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Recommendations for a Science-Based Program of Ecological Risk Assessment and Environmental Protection STANLEY I. AUERBACH Oak Ridge National Laboratory ALAN W. MAKI Exxon Company, USA Threats to the life-support systems of the planet Earth need to become the concern of the social and political systems of every nation. These threats result from many deliberate and inadvertent activities of human beings in every society. While there is growing international recognition of environmental problems, preventive and corrective actions and policies have not been put forth quickly for a number of reasons. These reasons include ignorance, differing priorities among social groups within the same society, political or social apathy, lack of financial resources, and lack of qualified personnel. In this book we have tried to meld the ecological perspectives and ideals of two differing societies in the hope of identifying common goals and general procedures by which to improve the assessment and management of ecological risks. Some readers may not be aware of the official policies on matters of environment in the East European countries. All of the participants in these U.S.-Polish workshops were surprised to learn how similar the official policies of East European countries were to those of the United States and other western countries. For this reason, we recommend Chapter 20 where ltojan has summarized the official policies of East European countries in a way that provides a useful frame of reference for the recommendations that have been developed in this chapter and some of the other chapters of this boot These official policies reflect a combination of political, economic, and social ideals which may affect the degree and intensity of implementation of action programs. We hope the recommendations for research discussed in this book will be consistent with governmental policies. Both publicly and privately supported research is needed on the concepts of ecological risk assessment and the management procedures that are necessary to develop 389
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390 ECOLOGICAL RISKS MONITORING PROGRAMS FIELD DATA TRENDS ANALYSIS F__________q 1 I ECOLOGICAL RISK ASSESSMENT SCOPE OF PROBLEM I DEVELOPMENt OF | SCIENCE BASED POLICY ECODEVELOPMENT ENVIRONI IIENTAL MATS TO ECONOMIC D~ELO~ PUBLIC | EDUCATED | IMPLEMENTATION ~ OF ENVIRONMENTAL ~ _ CONTROL TECHNOLOGY ~ RE-ASSFS4;UENT OF NEEDS _ FOR ~IRONM~AL MONITORING RESTORATION AND RECOVERY OF IMPACTED AREAS FIGURE 1 Conceptual framework for a research-based environmental policy and restora- tion program for pollution-impacted ecosystems. comprehensive programs to assess ecosystem exposures, quantify ecological impacts, and develop policies for management of ecological risks. Figure 1 provides a conceptual framework for a research-based envi- ronmental policy and restoration program for pollution-impacted ecosys- tems. It begins with the enhancement of ecological awareness and ends ideally with the prevention, protection, restoration, and/or recovery of im- pacted ecosystems. Thus, we believe it is a blueprint for development of enlightened environmental policy not only in Poland and the United States but in many other countries of the world. Figure 1 also underscores the fact that carefully designed environmen- tal monitoring programs are essential for the identification and quantifica- tion of ecological trends, such as changing forest productivity or buildup of heavy metals in river sediments. With such data in hand, the scope of existing or potential problems can be identified and the magnitude of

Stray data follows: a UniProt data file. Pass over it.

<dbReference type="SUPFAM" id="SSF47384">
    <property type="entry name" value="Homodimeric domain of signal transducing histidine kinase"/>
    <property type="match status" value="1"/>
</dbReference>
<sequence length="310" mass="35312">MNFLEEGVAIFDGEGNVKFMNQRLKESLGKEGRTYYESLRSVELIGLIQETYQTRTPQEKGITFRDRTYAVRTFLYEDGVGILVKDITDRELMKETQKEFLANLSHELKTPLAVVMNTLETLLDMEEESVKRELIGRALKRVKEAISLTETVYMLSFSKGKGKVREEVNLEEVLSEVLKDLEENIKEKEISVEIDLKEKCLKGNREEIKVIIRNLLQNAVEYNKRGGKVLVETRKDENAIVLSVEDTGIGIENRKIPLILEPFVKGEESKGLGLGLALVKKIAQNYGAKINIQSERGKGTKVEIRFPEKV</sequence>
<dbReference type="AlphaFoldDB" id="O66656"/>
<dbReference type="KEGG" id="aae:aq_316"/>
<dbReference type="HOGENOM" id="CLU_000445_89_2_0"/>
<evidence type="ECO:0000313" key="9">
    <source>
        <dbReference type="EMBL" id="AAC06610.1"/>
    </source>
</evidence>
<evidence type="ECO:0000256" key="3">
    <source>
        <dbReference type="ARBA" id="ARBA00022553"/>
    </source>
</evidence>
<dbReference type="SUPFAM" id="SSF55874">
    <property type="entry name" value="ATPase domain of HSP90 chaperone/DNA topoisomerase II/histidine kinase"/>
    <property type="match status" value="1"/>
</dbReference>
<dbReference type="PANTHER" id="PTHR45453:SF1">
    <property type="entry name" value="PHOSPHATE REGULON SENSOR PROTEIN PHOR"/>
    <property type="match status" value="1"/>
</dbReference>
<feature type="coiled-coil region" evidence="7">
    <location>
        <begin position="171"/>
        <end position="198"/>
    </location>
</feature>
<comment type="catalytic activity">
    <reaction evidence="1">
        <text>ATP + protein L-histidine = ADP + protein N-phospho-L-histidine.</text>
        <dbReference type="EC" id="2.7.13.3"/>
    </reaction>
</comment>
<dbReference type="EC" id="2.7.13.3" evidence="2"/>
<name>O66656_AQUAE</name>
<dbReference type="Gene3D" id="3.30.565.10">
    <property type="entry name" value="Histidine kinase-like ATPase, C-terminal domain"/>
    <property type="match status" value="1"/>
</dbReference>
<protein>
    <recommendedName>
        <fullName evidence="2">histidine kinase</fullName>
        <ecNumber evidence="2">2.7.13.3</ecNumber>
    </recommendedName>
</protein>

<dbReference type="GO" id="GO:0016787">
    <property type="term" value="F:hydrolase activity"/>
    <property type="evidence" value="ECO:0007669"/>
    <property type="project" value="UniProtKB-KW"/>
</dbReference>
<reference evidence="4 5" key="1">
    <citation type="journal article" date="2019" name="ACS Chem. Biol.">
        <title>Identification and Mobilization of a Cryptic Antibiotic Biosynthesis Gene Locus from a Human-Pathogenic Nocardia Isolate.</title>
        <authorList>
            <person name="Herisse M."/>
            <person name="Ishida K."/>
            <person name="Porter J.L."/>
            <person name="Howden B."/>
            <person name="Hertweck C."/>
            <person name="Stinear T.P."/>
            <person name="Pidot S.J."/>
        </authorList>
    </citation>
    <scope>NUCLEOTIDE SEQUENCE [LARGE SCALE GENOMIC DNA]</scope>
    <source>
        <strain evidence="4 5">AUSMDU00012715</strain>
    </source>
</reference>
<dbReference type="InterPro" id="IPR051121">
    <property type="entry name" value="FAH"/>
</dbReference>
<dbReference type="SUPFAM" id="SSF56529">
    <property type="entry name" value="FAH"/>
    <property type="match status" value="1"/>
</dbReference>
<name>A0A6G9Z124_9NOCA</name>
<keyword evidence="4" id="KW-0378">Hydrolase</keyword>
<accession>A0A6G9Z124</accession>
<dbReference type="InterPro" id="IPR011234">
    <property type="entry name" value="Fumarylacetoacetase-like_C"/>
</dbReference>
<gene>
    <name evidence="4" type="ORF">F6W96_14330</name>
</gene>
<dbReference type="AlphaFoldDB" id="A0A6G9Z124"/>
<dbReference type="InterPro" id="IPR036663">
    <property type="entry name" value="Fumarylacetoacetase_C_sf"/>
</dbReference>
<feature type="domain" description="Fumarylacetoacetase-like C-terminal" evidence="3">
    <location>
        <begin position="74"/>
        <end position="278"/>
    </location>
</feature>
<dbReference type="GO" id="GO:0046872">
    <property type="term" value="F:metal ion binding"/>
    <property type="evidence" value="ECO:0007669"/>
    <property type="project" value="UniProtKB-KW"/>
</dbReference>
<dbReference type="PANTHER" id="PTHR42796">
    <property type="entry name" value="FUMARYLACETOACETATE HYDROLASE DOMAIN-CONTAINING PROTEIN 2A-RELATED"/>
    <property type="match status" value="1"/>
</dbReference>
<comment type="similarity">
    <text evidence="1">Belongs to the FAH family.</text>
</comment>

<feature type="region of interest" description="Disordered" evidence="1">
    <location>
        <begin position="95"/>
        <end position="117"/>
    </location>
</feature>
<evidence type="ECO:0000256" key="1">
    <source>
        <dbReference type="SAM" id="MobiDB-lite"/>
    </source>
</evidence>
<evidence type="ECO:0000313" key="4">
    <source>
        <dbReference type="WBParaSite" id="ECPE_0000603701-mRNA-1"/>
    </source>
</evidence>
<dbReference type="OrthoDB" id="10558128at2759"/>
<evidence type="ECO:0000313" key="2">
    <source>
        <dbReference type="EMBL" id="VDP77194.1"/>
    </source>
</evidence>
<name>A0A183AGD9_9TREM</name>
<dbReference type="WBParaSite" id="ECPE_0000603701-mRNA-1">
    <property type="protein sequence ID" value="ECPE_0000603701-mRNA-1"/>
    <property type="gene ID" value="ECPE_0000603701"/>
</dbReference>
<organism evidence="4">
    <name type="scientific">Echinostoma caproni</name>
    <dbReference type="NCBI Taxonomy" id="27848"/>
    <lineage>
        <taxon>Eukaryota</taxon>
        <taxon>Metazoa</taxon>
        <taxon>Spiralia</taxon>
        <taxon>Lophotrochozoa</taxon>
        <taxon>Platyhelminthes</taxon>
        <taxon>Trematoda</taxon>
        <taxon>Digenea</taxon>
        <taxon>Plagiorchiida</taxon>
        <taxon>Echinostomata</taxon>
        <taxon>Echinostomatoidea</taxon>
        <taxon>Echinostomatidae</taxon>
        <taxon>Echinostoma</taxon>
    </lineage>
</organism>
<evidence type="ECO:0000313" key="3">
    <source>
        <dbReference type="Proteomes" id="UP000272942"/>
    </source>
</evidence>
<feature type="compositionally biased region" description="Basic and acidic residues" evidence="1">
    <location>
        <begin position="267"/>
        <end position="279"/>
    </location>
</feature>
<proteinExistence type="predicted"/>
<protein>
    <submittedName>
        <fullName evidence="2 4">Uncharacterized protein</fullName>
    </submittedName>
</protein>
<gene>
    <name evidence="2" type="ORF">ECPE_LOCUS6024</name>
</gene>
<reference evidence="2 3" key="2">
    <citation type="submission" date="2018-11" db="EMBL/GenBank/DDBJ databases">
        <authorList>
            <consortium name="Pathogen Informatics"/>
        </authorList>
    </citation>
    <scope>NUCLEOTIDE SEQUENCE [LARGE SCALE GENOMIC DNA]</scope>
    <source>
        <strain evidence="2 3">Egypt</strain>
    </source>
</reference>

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RECOMMENDATIONS 391 environmental risks can be assessed. Environmental scientists, leaders in industry, and regulatory officials can use the results of these assessments to develop science-based recommendations for voluntary and/or regulatory actions to prevent, decrease, or ameliorate key environmental problems. Public education and recognition of environmental limits to economic de- velopment are essential no matter which preventive or ameliorative actions may be required. This education ideally should include all segments of society, from school children to leaders in industry, regulatory agencies, and the public at large. All groups must recognize that the capacity of the environment to assimilate wastes is not infinite, and that breakdown of ecological structure and function will occur if the limits of ecosystem resiliency are not understood and respected. Most detrimental impacts of changes in air or water quality can be ameliorated by control technologies which can lead to the eventual restora- tion and recovery of impacted ecosystems. Clearly, continued economic development will require regular reassessment of needs for environmental monitoring. Data from such long-term monitoring can then be used to feed back to the beginning of the sequence for reanalysis of trends and reassess- ment of incremental environmental risks resulting from altered plans for industrial, residential, commercial, or recreational development (Figure 1~. SYNTHESIS AND INTEGRATION Air Pollution Impacts Monitoring and lYends Analysis Very large parts of the environmental research programs in both the United States and Poland are devoted to the development of monitoring data for air, water quality, and ecological trends. Indeed, the majority of data discussed during the workshops regarding terrestrial and aquatic ecosystems was the direct result of ongoing monitoring programs. Moni- toring is an essential first step in ecological risk assessment. One of the projects recommended for future collaboration between the United States and Poland is a cooperative research activity aimed at characterizing effects on forest ecosystems from air pollution and other future environmental stresses. An important outgrowth of the first NAS- PAN workshop was a follow-up planning meeting for a joint U.S./Polish program subtitled "Long-term Ecological Monitoring of Forests." A group of American and Polish forest scientists met in Poland in 1988 and made the following recommendations: ∑ All ecosystem parameters are characterized by natural trends and variability; we must be able to recognize if observed variability exceeds the range of normal variability.